## JNCASR Library catalog › Results of search for '(su:{Condensed matter.})'

A , Furtado et al. A , 90 A 13 , Bezerra, Phys. D 59 , A Bezerra de Mello, V. Bezerra, C. Furtado and F. Moraes, Phys. First however I need to introduce one of the main rules of quantum mechanics, The Pauli Exclusion Principle. The Pauli Exclusion Principle stated that no two electrons can occupy the same quantum mechanical state, and this basically means you can never have 2 electrons in identical situations in a quantum state, something has to be different between them. For, when you are building an atom from scratch you start off with the nucleus and then add an electron, now if you want to add a second electron it has to have something different to the first.

In this case it will be its spin. Electrons have a property called spin, which can be defined as being up or down, so the second electron you add to the atom will have the opposite spin to the first. Now what about if you want to add a third electron? There are only two possibilities for spin so something else will have to change, so the third electron creates the 2s shell to go into thus being in a different quantum state to the other two, and will more electrons the process continues, thus building up the periodic table.

So with this one principle we have explained most of chemistry. So the Pauli exclusion principle says that we can get 2 electrons on each of the energy levels, one of them spin up and one spin down. It is worth making a quick note here about the situation known as degeneracy. Degeneracy is when you have two or more separate energy levels which have the same energy.

For example if the value of were , , , this would give the exact same answer for the energy as , , , even though they are 2 physically different levels. Our equation for the energy of the states in an infinite 3D well is given by equation Our value for L in this equation will be of the order 1 meter as we are describing a sample of metal not an individual atom. If we put 1m into equation 26 then we get. In the photoelectric effect experiment the electrons were being emitted with energies of the order 1eV. To get these energies the n values have to be huge in order to make up 19 orders of magnitude.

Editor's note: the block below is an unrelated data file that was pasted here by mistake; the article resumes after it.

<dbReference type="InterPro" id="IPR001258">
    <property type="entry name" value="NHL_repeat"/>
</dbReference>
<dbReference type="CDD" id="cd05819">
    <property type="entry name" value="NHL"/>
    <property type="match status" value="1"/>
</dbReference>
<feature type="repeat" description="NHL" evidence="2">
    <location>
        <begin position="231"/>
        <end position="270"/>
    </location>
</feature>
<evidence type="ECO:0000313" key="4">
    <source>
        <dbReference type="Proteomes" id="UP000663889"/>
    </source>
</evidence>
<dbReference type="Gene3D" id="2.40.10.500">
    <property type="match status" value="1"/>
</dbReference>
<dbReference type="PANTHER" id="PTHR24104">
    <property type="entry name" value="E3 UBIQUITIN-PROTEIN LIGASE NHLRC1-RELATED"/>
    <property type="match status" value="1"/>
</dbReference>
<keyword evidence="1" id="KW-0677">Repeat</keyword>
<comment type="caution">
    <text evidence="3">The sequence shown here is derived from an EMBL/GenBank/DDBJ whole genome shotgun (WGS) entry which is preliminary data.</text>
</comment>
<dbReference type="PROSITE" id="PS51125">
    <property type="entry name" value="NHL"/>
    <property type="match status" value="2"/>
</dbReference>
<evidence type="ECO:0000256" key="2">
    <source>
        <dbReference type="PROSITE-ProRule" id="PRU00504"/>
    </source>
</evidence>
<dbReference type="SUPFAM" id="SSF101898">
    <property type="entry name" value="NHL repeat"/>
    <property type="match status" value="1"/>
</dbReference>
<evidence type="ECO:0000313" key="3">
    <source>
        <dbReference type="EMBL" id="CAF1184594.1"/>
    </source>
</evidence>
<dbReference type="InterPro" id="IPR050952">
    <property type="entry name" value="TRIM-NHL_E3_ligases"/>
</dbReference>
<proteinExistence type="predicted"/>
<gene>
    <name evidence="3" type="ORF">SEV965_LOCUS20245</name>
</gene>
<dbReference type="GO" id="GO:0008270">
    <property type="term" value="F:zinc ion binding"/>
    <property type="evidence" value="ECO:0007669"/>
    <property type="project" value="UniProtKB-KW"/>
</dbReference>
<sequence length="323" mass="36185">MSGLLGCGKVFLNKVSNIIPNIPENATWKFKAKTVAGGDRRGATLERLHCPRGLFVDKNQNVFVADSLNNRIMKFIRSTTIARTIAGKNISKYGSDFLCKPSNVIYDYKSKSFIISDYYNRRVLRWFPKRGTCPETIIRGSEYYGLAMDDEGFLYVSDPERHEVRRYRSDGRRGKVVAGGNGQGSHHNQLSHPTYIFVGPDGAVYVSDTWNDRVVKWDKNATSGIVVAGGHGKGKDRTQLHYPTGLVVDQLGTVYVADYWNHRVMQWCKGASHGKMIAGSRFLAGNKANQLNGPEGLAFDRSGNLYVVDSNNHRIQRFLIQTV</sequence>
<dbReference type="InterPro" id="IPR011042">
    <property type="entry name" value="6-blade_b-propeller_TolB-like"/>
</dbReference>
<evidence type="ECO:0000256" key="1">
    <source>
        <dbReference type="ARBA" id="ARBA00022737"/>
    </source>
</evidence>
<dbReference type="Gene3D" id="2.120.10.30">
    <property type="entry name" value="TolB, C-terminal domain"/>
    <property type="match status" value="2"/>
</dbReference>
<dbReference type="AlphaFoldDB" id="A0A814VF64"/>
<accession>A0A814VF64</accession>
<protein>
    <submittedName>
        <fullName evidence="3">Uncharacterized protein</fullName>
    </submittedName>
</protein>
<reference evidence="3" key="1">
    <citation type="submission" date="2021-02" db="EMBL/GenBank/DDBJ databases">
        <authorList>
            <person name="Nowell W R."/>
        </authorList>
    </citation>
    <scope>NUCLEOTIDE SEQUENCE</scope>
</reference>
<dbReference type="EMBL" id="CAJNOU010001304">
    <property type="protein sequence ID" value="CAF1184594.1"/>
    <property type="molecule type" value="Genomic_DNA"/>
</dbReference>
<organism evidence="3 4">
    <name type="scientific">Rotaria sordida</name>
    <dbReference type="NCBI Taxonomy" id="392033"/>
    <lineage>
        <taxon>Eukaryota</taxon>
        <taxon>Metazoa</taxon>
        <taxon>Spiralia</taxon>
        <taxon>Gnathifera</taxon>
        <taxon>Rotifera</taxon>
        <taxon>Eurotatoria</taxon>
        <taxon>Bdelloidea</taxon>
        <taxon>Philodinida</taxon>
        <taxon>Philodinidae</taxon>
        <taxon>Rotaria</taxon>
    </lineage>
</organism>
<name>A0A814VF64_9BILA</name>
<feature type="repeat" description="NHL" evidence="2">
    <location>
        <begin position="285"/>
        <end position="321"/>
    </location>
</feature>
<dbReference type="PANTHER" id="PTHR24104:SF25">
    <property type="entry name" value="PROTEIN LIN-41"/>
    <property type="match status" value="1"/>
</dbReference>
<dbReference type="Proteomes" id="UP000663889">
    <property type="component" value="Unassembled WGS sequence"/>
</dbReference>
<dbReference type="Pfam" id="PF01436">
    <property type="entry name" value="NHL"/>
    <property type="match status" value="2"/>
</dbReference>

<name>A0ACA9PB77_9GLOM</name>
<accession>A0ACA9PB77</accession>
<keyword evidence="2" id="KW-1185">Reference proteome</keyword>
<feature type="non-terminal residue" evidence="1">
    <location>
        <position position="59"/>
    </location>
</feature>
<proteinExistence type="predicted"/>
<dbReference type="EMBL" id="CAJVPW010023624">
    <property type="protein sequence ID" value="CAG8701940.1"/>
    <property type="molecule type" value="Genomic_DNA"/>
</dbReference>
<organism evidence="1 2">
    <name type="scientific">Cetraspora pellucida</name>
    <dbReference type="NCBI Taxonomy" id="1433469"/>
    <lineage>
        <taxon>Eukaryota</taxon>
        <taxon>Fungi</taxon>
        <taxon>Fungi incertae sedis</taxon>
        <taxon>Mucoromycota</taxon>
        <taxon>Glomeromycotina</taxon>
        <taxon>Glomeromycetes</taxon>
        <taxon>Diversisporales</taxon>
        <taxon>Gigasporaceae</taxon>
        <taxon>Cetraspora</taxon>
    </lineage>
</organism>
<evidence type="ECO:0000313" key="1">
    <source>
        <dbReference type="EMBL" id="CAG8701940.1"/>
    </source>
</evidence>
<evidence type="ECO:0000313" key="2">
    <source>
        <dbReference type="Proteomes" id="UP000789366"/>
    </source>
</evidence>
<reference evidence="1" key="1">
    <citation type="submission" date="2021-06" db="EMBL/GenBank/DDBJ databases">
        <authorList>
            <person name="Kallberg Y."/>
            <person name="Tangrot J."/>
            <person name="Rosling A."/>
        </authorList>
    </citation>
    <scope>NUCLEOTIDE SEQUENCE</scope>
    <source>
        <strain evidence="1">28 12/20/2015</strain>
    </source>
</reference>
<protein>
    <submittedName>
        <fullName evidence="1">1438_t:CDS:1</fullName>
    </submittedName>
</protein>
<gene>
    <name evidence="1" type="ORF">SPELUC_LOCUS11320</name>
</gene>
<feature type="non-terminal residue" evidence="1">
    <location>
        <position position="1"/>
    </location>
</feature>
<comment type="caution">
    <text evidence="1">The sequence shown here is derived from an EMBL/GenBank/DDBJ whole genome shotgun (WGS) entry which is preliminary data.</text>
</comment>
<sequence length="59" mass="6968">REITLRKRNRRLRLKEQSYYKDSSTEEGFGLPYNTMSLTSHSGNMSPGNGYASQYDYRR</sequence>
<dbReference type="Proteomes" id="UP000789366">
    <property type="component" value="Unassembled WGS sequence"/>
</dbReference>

We know that n changes by 1 from one level to the next, so the states must be packed in very closely on order to fit them all in. To help with all these closely packed states we introduce a concept know as the Density of States, D E , which is defined as the number of allowed states in a specific energy range. If we treat the , and values like vectors representing the distance from the lowest energy then we can use Pythagoras Theorem to combine them back into one resultant vector like so.

The number of states with energy will just be the number of states inside the sphere of radius n.

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We can also make the length term more useful. We know that so so , which we can put in and then take inside the brackets along with the and get. This is called the Fermi Energy, and is the highest occupied state after all the available electrons have been piled in from the lowest states. Think of it as the surface of the electron sea in the bathtub model.